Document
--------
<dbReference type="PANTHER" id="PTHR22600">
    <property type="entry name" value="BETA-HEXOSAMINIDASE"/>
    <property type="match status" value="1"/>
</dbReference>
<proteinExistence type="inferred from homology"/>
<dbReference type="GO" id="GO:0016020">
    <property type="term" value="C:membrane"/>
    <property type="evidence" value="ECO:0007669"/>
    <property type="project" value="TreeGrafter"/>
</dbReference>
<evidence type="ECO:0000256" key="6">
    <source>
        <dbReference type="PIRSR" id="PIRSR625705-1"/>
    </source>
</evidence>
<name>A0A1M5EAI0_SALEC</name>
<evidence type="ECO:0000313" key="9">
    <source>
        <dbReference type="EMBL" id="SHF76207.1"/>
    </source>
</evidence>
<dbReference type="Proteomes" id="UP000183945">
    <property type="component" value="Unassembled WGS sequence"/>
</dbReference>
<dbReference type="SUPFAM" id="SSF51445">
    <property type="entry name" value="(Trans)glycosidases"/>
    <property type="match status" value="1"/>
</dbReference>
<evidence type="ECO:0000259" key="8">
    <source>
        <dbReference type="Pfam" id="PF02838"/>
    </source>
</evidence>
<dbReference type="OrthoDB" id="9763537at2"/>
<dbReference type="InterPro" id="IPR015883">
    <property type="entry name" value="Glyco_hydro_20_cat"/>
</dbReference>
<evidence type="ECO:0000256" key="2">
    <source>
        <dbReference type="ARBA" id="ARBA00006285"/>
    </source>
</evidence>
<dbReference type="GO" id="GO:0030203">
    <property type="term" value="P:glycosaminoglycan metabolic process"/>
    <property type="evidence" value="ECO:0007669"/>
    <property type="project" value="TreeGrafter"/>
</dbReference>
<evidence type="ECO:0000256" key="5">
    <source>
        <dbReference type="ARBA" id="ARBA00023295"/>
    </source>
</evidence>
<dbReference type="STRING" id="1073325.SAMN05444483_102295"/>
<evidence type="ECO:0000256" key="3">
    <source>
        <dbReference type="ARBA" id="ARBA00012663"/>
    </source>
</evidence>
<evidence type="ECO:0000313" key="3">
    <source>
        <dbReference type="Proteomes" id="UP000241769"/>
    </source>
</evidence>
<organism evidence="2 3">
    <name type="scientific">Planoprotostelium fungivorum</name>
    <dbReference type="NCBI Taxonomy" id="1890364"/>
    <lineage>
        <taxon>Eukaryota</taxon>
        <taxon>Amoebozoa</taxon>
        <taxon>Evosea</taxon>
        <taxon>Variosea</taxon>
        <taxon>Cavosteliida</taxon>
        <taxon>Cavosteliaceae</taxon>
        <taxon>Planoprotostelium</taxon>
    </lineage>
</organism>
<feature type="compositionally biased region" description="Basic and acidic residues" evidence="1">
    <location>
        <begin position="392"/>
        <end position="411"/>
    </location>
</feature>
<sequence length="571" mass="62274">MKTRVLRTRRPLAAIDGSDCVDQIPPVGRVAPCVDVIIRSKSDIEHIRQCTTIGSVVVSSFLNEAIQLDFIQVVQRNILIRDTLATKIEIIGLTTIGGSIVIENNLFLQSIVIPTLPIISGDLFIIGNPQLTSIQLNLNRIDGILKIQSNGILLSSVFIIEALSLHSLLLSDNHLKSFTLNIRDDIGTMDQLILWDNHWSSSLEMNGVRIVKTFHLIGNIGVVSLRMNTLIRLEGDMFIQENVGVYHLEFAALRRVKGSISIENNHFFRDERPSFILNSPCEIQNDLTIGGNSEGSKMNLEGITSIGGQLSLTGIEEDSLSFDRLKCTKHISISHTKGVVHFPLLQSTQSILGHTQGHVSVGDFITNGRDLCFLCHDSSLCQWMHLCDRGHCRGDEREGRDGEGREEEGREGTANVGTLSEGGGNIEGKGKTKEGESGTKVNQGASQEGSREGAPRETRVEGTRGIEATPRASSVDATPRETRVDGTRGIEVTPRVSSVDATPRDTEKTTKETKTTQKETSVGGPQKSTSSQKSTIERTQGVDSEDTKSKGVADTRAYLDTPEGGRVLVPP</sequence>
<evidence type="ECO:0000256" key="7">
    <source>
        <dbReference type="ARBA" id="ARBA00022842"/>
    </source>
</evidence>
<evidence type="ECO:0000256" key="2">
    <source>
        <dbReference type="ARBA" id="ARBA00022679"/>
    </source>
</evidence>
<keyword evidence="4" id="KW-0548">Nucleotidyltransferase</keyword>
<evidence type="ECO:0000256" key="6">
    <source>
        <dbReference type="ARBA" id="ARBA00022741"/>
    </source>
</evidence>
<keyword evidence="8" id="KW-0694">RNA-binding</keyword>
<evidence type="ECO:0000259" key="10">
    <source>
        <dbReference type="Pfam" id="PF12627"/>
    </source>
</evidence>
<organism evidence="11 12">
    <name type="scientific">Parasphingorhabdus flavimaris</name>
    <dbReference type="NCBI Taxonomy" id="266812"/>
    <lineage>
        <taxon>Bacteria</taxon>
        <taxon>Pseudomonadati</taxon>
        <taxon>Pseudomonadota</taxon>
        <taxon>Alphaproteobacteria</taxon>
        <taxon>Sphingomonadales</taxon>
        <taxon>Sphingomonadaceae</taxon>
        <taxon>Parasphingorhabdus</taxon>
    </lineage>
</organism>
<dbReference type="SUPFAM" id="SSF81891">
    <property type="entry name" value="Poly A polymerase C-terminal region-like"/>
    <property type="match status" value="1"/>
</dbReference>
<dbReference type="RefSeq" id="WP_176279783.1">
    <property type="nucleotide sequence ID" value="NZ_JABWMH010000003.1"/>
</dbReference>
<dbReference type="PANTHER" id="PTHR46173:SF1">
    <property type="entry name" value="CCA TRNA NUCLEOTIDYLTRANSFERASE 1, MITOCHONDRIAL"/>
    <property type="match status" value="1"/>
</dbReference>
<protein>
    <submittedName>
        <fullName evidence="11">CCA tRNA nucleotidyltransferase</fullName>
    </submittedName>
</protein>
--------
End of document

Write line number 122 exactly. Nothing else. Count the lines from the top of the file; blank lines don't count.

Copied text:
</dbReference>